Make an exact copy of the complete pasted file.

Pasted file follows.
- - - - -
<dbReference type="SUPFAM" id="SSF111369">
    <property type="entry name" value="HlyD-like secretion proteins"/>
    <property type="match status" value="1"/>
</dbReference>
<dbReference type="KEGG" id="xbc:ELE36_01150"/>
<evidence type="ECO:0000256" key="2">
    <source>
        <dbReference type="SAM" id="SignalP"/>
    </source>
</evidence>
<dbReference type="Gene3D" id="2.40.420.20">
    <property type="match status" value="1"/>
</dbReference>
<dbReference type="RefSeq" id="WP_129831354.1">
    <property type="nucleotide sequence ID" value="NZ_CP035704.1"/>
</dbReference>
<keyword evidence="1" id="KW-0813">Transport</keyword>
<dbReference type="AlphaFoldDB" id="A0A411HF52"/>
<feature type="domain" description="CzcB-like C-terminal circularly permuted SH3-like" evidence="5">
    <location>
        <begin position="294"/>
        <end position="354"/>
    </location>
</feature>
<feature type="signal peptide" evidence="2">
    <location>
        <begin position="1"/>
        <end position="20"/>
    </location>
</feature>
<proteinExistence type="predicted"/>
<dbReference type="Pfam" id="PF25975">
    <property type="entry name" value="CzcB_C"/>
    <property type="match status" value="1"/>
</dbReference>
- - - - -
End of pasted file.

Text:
<dbReference type="SUPFAM" id="SSF111369">
    <property type="entry name" value="HlyD-like secretion proteins"/>
    <property type="match status" value="1"/>
</dbReference>
<dbReference type="KEGG" id="xbc:ELE36_01150"/>
<evidence type="ECO:0000256" key="2">
    <source>
        <dbReference type="SAM" id="SignalP"/>
    </source>
</evidence>
<dbReference type="Gene3D" id="2.40.420.20">
    <property type="match status" value="1"/>
</dbReference>
<dbReference type="RefSeq" id="WP_129831354.1">
    <property type="nucleotide sequence ID" value="NZ_CP035704.1"/>
</dbReference>
<keyword evidence="1" id="KW-0813">Transport</keyword>
<dbReference type="AlphaFoldDB" id="A0A411HF52"/>
<feature type="domain" description="CzcB-like C-terminal circularly permuted SH3-like" evidence="5">
    <location>
        <begin position="294"/>
        <end position="354"/>
    </location>
</feature>
<feature type="signal peptide" evidence="2">
    <location>
        <begin position="1"/>
        <end position="20"/>
    </location>
</feature>
<proteinExistence type="predicted"/>
<dbReference type="Pfam" id="PF25975">
    <property type="entry name" value="CzcB_C"/>
    <property type="match status" value="1"/>
</dbReference>